Lady Bird Johnson, Champion of Wildflowers
Gardeners and nature lovers everywhere have suffered a great loss in the passing of Lady Bird Johnson, a powerful and tireless activist in the struggle to preserve, continue, and increase the natural beauty of our country.
As First Lady, Mrs. Johnson was instrumental in the passage of 200 laws pertaining to the environment, among them the Clean Air Act, the Wilderness Act, the Wild and Scenic Rivers Program, and the Highway Beautification Act, which restricted the placement of billboards and provided incentives for planting wildflowers along our highways. She also conducted a beautification project for Washington, D.C., supported entirely by donations and volunteer labor, that resulted in the splendid daffodils, azaleas, and dogwoods still seen today, as well as countless small-space plantings in the most depressed and unsightly areas of the city. She considered environmental issues a key component of President Johnson’s Great Society agenda, realizing the connections among beauty, mental health, and positive action: “A little beauty,” she wrote during the turbulent 1960’s, ” . . . can help create harmony, which will lessen tensions.”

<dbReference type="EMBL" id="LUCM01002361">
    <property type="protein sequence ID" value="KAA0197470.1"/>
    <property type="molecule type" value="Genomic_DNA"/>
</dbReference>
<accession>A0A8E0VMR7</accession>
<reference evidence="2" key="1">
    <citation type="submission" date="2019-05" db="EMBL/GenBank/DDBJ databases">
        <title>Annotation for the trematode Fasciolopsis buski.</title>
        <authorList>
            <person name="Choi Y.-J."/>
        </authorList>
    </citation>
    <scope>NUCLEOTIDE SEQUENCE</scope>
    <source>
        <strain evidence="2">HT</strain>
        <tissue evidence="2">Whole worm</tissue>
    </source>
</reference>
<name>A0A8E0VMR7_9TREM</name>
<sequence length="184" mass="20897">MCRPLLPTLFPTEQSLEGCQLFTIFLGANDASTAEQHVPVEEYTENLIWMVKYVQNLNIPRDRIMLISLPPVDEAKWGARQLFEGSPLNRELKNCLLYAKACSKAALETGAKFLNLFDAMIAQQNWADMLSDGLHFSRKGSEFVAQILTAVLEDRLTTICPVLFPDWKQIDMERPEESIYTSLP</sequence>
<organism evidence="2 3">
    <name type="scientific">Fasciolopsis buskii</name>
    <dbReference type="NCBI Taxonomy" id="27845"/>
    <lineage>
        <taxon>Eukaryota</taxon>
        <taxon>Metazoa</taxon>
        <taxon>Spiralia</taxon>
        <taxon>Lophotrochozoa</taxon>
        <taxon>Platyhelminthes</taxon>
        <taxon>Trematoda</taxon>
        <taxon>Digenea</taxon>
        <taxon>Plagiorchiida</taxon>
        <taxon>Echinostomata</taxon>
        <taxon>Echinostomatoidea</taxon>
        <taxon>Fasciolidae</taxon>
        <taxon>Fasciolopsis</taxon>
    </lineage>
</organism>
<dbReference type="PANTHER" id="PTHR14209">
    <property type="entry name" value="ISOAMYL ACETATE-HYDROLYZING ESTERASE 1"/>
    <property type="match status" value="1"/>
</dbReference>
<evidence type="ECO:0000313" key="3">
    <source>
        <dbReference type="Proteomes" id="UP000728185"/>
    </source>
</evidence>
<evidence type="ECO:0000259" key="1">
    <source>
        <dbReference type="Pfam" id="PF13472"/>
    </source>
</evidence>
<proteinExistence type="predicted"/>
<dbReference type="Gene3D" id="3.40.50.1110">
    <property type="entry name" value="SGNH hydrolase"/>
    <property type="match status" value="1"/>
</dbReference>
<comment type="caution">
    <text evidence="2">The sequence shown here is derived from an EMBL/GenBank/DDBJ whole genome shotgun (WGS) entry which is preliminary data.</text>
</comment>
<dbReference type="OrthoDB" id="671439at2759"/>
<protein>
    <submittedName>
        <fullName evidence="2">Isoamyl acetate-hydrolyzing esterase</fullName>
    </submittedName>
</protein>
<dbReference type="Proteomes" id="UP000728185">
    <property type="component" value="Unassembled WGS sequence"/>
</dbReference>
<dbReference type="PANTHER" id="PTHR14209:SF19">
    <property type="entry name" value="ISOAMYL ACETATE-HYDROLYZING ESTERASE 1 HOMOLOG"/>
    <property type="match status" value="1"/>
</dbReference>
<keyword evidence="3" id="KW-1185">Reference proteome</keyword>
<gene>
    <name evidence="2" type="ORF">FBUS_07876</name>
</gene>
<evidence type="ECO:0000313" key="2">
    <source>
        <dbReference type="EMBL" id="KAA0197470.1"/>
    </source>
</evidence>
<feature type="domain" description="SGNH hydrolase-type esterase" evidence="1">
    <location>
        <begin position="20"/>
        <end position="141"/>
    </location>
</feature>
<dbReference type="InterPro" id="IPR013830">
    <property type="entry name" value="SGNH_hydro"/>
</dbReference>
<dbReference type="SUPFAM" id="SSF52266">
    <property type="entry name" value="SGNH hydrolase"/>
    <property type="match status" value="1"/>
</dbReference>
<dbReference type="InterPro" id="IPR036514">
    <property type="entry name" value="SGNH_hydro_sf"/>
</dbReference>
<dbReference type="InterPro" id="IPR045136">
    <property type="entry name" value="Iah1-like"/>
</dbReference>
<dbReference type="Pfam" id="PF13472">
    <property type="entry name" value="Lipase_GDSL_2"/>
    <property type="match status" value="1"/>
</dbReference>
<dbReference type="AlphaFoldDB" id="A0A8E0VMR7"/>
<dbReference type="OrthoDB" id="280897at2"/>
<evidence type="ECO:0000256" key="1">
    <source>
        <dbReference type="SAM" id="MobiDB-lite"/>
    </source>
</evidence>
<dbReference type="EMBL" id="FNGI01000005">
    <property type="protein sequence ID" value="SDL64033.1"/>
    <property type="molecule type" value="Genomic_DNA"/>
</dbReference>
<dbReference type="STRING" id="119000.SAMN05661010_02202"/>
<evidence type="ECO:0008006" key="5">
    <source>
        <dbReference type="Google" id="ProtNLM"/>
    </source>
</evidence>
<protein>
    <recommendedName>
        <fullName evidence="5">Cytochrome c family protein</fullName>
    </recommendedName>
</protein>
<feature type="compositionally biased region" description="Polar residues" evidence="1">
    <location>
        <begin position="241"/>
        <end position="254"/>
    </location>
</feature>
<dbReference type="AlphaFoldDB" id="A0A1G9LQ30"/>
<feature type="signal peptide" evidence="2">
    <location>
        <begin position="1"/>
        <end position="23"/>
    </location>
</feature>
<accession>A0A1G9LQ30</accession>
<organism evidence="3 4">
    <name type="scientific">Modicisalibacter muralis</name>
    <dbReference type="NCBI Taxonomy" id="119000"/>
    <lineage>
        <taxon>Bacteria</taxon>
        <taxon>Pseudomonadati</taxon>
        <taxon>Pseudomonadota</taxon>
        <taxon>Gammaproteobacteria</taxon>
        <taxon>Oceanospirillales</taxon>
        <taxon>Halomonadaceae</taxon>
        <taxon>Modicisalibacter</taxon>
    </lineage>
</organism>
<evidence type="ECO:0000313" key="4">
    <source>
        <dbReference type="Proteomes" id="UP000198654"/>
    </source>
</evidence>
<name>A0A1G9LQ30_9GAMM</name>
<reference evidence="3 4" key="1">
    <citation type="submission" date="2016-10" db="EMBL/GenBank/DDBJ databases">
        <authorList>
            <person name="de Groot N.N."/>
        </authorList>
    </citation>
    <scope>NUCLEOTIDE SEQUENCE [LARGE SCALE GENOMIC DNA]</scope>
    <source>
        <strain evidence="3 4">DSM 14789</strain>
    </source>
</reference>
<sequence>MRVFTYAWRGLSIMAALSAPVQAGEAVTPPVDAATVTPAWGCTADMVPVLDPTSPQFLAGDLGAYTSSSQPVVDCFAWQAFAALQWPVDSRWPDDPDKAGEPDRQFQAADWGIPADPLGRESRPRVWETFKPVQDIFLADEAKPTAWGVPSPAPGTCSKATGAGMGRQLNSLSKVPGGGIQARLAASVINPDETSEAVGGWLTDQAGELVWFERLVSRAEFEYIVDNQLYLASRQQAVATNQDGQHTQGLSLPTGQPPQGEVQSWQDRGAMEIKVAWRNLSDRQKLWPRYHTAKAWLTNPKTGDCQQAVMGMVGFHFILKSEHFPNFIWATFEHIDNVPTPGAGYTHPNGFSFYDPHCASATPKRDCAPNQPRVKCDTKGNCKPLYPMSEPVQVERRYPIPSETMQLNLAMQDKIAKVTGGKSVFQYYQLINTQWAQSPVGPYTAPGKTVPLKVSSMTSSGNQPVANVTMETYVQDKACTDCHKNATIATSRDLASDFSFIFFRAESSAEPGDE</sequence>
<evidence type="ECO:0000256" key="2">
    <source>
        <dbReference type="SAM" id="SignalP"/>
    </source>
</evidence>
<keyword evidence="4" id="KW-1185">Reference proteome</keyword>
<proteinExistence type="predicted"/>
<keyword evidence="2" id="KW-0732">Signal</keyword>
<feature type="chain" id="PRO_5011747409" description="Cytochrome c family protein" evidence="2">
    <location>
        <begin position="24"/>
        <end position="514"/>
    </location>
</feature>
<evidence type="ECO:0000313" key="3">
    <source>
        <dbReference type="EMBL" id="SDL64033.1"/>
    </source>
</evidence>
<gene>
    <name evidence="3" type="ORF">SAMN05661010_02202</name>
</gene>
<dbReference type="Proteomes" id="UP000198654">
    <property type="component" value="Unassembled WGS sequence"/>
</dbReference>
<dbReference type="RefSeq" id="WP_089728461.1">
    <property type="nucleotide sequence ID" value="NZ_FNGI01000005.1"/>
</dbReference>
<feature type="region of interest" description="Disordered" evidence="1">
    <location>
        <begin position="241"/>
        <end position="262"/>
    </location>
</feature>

Raised in rural Texas, Lady Bird Johnson spent her childhood wandering the countryside near her home. Each spring she would search out the first daffodil, which she would proclaim Queen. During a time when native plants were often overlooked in favor of gaudy new introductions from across the globe, she championed the humble Texas Bluebonnet (now gracing highways in breathtaking numbers each spring). After decades of effort, her life’s dream was realized on her 70th birthday, when she founded the National Wildflower Research Center (contributing $125,000 and 60 acres of her own to the effort). Now affiliated with the University of Texas at Austin, it has been rechristened the Lady Bird Johnson Wildflower Center, and delights visitors with public gardens and open spaces as well as world-class research facilities.
Lady Bird Johnson received both the Medal of Freedom and the Congressional Gold Medal for her lifework, yet she might have been nearly as proud of the many dozen honors bestowed upon her from organizations as diverse as the Native Plant Society, Motorola Corporation (the Earth Day Award), the National Council of State Garden Clubs, and the Department of the Interior (Conservation Service Award).
And more important than any recognition, of course, is her legacy. From the most magnificent natural splendors to the simple wildflowers nodding along the edge of the highway, the American landscape and all of us who love it have been enriched by her presence. Thank you, Lady Bird, we will miss you.